Everyone knows that the start of school is around the corner, and the excitement of a new beginning awaits. The feel of new, crisply pressed clothes and the aroma of freshly sharpened pencils lets us know that a chance to start things anew is almost here.
For some kids, though, the resumption of school is full of anticipation of a different kind. For those kids, the beginning of school means struggling, frustration, battles as parents try to make them do homework, and a growing feeling that their friends and peers are leaving them behind.
If your child struggled with school last year, maybe this is the year to take a closer look at why he or she is struggling. Often, when children resist homework, it is due to more than just being "lazy." In our experience, the children we evaluate are often struggling because:
- They have difficulty with attention and focusing (kids who don't have behavior problems often do not get identified as ADD)
- They have difficulty with reading, reading comprehension, and writing
- They have a specific memory impairment
- Anxiety or depression reduce their motivation or concentration
- Visual or auditory processing deficits prevent the child from fully understanding what they hear or read
- They are over-focused on something else, such as video games or friends, to the extent that they cannot get their minds onto schoolwork
- They really do not know how to study correctly, to maximize their use of time and effort
- They may already be on medication for attention, but it does not seem to be helping much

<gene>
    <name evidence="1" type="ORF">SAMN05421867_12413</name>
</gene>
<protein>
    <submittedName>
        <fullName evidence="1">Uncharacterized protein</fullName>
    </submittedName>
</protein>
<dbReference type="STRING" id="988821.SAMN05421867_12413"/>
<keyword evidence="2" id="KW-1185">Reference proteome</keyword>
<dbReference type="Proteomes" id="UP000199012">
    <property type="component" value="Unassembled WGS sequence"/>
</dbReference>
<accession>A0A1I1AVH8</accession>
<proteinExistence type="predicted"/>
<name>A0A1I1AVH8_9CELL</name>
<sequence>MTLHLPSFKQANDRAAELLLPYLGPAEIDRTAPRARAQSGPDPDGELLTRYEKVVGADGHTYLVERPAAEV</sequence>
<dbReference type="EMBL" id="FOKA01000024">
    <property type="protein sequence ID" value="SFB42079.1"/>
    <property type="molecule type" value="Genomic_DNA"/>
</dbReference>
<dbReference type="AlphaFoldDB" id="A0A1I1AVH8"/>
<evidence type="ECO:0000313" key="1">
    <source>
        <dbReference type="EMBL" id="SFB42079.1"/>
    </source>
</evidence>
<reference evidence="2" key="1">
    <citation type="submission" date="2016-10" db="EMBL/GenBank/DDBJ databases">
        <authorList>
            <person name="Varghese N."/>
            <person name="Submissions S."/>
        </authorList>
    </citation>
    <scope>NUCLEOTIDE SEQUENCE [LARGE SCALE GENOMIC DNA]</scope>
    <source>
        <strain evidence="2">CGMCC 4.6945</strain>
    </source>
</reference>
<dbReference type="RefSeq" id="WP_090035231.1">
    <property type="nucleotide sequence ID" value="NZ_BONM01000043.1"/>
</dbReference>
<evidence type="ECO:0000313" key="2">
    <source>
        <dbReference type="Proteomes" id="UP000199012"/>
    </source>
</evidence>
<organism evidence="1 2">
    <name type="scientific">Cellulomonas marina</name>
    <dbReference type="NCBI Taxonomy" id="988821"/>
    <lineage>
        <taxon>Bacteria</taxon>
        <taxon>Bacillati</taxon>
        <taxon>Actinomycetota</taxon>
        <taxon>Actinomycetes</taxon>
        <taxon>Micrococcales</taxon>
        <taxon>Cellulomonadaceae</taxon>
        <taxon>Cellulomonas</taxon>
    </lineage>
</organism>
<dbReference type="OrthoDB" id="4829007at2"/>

All of these problems can and do interfere with academic functioning, but your child may not be able to identify or explain why he or she avoids schoolwork and does not seem to retain information. For example, we have seen many children who, when asked if they are a good, average or a little slow reader, tell us their reading is fine, great, no problem; but, when we have them read to us, it is clear that they have difficulty.
The public school system has changed their procedures in the last few years, to better utilize their scarce resources, but many parents feel it has become more difficult to obtain help for their child quickly. We can often help by performing intelligence and other testing quickly, helping parents provide useful information to the school, and helping to develop a plan to address the specific issues that are holding the child back from reaching his or her true potential.
Most insurance plans will help pay for some or all of the testing needed. Of course, every child is unique and every situation is different, so it is best to call us and get specific information.
Your child may be struggling unnecessarily, and developing a negative attitude towards school as well as towards himself. We encourage you to use our resources and years of experience to help determine what he or she needs to make this year a more successful and satisfying year for everyone.